A re-elected Labor government will provide parents of young children with disabilities with up to $12,000 for early intervention services, Prime Minister Julia Gillard has announced.
The Better Start for Children with Disabilities program will help children under six to be properly assessed and diagnosed.
“We are expanding opportunity for people with disabilities, and we know that that starts with providing intervention and support early,” Ms Gillard said during a speech in suburban Melbourne on Thursday.
Ms Gillard also committed Labor to taking a draft national disability strategy to a meeting of state and territory governments during its second term.
Labor committed to developing a strategy in 2009, as well as undertaking a feasibility study into a no-fault disability insurance scheme.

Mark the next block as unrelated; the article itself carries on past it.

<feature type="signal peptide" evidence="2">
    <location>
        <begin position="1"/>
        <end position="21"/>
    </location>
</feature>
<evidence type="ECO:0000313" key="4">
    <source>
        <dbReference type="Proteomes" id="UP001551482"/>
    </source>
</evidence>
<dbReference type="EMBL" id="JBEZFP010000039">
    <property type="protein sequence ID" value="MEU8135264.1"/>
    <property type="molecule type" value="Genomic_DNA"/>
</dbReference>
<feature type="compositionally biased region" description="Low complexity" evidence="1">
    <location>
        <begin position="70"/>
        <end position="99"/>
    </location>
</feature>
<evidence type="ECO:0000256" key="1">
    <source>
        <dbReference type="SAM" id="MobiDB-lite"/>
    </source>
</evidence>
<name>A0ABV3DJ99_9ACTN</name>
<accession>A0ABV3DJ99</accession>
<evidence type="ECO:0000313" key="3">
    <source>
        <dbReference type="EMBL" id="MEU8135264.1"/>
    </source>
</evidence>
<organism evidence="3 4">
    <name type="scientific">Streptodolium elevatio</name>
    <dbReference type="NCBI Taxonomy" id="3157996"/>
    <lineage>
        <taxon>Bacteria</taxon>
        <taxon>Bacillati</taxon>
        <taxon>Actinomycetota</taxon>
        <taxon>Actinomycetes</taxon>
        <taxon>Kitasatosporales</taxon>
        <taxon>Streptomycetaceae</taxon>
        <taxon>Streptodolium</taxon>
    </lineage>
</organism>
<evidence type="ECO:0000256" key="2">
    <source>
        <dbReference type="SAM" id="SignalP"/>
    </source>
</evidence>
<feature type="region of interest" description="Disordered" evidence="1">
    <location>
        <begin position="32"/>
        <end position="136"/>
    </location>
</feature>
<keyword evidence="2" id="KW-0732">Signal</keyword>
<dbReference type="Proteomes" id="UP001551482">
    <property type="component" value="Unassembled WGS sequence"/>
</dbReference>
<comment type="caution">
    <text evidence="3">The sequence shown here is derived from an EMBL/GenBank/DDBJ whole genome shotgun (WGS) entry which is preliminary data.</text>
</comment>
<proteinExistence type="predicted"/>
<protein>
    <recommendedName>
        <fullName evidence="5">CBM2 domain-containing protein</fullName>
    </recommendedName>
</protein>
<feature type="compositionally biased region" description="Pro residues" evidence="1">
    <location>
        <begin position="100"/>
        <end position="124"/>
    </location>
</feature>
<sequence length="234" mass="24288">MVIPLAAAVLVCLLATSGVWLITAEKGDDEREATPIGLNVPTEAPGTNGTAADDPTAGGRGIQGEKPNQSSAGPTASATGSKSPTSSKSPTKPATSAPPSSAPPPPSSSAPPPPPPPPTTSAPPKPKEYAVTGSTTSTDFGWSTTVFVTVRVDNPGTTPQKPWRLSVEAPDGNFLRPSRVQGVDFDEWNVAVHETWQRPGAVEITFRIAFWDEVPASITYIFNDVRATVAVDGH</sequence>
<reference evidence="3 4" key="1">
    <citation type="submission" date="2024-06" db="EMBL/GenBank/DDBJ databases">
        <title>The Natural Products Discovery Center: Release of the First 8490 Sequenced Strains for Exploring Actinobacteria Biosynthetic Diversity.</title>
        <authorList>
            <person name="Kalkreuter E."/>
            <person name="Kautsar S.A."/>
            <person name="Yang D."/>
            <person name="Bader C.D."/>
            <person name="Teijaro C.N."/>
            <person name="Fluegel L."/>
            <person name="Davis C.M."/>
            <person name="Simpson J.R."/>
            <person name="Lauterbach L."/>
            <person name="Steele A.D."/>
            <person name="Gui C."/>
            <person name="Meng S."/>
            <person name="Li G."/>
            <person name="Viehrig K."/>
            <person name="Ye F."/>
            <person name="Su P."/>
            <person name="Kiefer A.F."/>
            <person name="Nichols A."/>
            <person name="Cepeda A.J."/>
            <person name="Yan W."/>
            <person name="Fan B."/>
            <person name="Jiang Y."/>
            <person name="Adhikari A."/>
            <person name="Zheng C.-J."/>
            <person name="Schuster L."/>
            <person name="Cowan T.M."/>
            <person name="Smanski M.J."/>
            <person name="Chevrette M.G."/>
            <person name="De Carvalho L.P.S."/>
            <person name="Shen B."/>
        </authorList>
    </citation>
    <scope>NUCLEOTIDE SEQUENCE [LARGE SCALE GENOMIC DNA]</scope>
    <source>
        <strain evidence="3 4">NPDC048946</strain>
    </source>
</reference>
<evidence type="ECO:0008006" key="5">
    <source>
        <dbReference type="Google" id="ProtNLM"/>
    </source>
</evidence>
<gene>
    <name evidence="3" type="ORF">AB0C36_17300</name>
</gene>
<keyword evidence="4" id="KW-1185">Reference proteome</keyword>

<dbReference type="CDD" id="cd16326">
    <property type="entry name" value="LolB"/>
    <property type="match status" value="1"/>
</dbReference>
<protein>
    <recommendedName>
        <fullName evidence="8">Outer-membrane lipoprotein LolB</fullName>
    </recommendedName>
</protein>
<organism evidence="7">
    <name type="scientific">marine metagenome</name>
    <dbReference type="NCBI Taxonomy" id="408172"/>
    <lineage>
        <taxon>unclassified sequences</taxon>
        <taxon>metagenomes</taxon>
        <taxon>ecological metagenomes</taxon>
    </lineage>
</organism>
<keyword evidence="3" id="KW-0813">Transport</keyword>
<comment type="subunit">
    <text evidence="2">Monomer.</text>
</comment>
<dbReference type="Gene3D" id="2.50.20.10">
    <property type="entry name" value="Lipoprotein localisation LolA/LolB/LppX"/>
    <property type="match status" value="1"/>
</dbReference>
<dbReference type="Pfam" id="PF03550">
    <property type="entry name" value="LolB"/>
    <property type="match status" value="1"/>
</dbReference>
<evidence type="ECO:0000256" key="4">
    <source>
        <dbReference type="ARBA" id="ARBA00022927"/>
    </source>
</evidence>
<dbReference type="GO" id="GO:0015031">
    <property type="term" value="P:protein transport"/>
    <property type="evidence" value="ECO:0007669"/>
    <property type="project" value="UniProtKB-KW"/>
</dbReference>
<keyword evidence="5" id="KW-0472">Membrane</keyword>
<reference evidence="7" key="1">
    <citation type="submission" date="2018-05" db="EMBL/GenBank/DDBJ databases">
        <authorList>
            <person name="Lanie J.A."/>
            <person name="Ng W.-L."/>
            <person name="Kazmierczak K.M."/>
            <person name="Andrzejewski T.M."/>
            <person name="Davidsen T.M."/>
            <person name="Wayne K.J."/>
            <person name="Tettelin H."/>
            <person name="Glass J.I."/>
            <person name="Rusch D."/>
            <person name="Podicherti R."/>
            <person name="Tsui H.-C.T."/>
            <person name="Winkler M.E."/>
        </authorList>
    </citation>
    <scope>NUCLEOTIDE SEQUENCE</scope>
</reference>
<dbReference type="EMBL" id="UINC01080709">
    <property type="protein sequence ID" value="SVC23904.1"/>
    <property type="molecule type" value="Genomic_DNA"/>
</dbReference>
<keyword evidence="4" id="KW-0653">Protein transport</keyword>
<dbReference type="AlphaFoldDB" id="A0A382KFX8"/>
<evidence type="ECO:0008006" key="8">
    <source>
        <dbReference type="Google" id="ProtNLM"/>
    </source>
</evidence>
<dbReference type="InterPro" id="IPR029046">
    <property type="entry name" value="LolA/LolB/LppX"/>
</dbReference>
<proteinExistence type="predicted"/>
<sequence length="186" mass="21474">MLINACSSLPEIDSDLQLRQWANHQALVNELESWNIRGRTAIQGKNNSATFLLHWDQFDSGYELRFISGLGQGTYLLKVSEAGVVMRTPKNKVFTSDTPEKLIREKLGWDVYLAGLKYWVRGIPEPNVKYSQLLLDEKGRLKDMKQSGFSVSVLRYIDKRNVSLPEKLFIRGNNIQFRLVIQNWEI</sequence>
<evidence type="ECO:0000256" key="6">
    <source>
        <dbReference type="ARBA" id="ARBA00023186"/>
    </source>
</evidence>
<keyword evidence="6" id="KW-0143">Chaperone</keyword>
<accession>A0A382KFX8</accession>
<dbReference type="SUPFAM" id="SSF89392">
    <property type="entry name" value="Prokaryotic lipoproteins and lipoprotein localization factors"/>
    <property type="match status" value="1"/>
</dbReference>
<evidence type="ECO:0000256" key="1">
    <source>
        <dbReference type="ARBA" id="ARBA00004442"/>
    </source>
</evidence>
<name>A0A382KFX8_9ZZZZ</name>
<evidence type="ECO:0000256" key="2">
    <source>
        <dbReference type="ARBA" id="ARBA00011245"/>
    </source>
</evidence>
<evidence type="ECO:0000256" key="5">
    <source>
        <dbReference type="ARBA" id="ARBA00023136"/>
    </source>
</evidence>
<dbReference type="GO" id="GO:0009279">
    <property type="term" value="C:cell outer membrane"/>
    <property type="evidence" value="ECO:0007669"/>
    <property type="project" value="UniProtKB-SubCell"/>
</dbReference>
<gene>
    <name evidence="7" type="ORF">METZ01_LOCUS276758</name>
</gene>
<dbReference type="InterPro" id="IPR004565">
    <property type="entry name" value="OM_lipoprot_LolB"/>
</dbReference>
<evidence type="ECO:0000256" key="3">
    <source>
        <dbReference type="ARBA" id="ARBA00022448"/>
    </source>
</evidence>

Many Australian families could not afford suitable therapies and treatments for their disabled children, Ms Gillard said.
A maximum of $6000 would be available each financial year to families for the treatment of their children before they turned seven.
“The focus is deliberately early in a child’s life,” she said. Diagnosis and treatment services for older children would be funded by Medicare.
A rebate for the development of treatment and management plans for children under 13 would be introduced, Ms Gillard said.
High-quality early intervention services were critical to helping children with developmental disabilities prepare for school and reach their potential.
“We want that for every Australian child,” Ms Gillard said, before announcing more money to fund 150 additional places in supported accommodation.
Community organisations will be able to submit applications for capital funding for the first time to increase the level of supported accommodation for disabled people to live independently.”
Ms Gillard said older parents were often faced with the heartbreaking question of what will happen with their children when they die.
“We know that that presses on people, we want to help with that question,” she said.